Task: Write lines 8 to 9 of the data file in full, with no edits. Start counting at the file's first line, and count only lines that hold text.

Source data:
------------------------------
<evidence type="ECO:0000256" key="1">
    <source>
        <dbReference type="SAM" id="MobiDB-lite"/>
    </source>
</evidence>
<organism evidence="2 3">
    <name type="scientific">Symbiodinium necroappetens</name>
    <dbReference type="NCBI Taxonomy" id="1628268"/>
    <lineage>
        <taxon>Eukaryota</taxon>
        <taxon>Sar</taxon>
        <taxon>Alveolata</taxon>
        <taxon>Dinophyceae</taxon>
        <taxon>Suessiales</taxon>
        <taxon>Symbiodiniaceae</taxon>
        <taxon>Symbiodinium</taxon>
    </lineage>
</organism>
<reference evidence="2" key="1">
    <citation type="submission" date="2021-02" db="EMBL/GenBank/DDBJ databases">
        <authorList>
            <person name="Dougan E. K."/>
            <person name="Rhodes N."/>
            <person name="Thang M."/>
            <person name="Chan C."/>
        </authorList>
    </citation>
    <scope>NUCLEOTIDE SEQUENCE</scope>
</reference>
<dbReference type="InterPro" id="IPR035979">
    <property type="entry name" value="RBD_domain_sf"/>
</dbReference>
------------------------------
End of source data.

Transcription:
    <dbReference type="NCBI Taxonomy" id="1628268"/>
    <lineage>